As a result of Comstock's crusade, publishers were forced to censor their scientific and physiological works, druggists were punished for giving out information about contraception, and average Americans had to live with censorship of their mail, and without access to reliable information about contraception. Two years before this death in 1915, Comstock bragged that he had been responsible for the criminal conviction of enough people to fill a 61-coach passenger train.
George Bernard Shaw assessed this terrible series of events in 1905, saying, Comstockery is the world's standing joke at the expense of the United States. It confirms the deep-seated conviction of the Old World that America is a provincial place, a second-rate civilization after all.
Although its reach has been somewhat curtailed by the courts based upon first amendment principles, the Comstock Act remains on our books today. In 1971, Congress deleted the prohibition on birth control; but the prohibition on information about abortion remains, and the maximum fine was increased in 1994 from $5,000 to $250,000 for a first offense.
Comstockery, unfortunately, is not just a shameful part of our past. Comstockery has been given a new lease on life by this Congress.
The Telecommunications Act passed this year extended the Comstock Act's prohibitions to anyone who uses an interactive computer service. This Congress, therefore, revived Comstockery by making it a crime to use the Internet to provide or receive information which directly or indirectly tells where, how, of whom, or by what means an abortion may be obtained. A broader gag rule is hard to imagine. It could criminalize:
An Internet posting of the referral directory of your local medical society, or the yellow pages of the telephone directory;
A telemedicine consultation between two doctors who are conferring about a patient who may need an abortion to save her life; or
Uploading or downloading medical journal articles about RU-486, or about safe abortion techniques.
I have introduced legislation to repeal the abortion-related speech provisions of the Comstock Act, but unfortunately, the leadership of the Judiciary Committee and of the Congress has refused to move this bill. So Comstockery remains alive and well, and until the Congress is motivated to renounce Comstockery once and for all, I fear that women will pay a disproportionate share of the price, with the dark shadow of Anthony Comstock hanging over our health-related speech on critical topics such as abortion.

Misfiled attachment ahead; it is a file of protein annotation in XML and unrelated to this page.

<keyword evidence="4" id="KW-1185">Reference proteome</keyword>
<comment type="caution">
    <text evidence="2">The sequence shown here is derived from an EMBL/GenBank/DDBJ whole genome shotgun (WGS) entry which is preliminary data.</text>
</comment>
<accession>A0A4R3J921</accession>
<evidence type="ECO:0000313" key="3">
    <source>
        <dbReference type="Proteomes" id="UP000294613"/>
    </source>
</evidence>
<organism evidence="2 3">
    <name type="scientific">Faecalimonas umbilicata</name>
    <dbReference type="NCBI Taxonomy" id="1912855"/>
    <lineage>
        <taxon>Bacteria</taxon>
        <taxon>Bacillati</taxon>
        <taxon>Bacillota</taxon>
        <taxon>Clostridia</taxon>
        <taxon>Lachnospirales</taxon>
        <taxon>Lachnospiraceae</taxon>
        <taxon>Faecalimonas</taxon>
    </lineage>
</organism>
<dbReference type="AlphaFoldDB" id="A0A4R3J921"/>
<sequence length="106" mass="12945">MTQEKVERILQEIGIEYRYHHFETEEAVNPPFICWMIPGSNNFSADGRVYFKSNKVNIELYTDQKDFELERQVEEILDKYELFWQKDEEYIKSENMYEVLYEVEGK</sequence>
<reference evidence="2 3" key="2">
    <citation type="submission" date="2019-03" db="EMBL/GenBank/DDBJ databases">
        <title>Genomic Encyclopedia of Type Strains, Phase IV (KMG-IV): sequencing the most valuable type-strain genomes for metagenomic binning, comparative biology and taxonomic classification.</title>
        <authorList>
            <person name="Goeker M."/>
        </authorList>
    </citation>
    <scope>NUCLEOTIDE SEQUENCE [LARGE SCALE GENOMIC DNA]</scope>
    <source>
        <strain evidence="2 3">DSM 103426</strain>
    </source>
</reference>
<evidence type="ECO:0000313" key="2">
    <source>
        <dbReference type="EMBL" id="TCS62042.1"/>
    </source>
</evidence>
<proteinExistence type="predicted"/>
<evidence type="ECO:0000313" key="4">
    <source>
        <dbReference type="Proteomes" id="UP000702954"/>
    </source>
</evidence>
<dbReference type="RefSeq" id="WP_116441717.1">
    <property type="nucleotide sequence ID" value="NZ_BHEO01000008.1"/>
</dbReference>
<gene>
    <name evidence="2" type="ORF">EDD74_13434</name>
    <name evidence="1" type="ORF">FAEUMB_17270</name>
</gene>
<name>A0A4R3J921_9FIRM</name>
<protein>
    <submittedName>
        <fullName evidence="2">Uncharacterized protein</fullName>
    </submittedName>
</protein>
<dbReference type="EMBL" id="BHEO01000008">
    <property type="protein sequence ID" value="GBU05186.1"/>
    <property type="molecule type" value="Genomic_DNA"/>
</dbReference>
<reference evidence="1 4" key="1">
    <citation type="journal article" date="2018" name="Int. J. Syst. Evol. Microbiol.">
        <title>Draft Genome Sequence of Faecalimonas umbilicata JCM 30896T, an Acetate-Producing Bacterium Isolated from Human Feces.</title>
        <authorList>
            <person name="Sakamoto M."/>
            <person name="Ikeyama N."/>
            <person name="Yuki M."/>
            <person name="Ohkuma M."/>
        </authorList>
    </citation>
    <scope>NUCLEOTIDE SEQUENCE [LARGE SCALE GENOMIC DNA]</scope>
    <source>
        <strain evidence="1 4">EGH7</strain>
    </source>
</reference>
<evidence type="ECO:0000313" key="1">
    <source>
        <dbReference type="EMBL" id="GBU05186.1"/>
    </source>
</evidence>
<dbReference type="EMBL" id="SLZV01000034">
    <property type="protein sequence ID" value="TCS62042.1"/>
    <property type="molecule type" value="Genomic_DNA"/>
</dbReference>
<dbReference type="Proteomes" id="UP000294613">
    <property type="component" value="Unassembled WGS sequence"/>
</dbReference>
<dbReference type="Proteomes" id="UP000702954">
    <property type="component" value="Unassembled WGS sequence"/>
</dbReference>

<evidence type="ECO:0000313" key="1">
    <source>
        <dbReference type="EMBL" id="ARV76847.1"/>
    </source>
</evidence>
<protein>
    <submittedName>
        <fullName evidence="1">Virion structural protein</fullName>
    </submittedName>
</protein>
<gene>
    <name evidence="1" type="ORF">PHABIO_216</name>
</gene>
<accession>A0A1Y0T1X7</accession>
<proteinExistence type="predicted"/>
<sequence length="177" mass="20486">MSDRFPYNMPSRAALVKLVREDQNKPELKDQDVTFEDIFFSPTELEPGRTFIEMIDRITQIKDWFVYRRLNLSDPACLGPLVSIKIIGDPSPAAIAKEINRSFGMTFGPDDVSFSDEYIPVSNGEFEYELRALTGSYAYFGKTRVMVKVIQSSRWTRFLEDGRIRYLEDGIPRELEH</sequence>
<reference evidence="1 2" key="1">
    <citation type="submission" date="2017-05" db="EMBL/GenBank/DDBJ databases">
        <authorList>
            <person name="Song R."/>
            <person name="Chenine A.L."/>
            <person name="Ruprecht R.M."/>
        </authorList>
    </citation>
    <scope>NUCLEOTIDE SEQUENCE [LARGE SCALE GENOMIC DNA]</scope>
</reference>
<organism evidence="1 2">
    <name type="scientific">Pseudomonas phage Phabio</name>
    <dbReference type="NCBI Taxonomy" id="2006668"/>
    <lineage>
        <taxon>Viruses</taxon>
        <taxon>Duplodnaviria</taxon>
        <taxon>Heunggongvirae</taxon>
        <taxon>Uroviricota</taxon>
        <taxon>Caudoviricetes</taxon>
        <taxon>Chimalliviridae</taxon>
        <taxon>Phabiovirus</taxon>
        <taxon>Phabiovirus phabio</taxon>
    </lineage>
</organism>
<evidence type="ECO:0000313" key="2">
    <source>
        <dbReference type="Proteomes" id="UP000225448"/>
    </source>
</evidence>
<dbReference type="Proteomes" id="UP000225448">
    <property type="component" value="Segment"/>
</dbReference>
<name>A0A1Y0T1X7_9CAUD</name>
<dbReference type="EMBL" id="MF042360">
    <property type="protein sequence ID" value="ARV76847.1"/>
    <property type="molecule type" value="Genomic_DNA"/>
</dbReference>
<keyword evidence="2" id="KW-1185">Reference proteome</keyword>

And Comstockery seems to be enjoying a revival in other ways, as well. Efforts to impose gag rules on doctors, punitive measures designed to make it harder for women to get access to information and services relating to contraception and abortion, laws that would allow the Anthony Comstocks of today to arrest and jail doctors who perform an abortion procedure that in their medical judgment is the safest to preserve the health and future fertility of their patients--all this is the Comstockery of today.
It is only President Clinton's veto of H.R. 1833 that stops us from seeing, on the evening news, the chilling image of medical doctors going in handcuffs to criminal trial for exercising their best medical judgment for women who wanted pregnancies have gone terribly wrong.
Republican control of the Congress has brought us more than 50 votes on abortion. Every imaginable form of Comstockery is represented in this array of antichoice measures.
Anthony Comstock's crusade against free speech and reproductive choice represents one of the worst chapters of our history. The last thing this country needs or wants is a bridge to the past represented by Comstockery. Suppression of free speech, suppression of reproductive choice, is an aberration from genuine American values.
As the Anthony Comstocks of today patrol the Halls of this Congress seeking to suppress free speech and reproductive choice in the name of morality, or family values, or whatever high-sounding purpose they may invoke, it is incumbent upon the Congress to ensure that no form of the Comstock Act is ever again enacted, and that no special agent is ever again commissioned to roam the land, persecuting Americans in the name of morality or family values.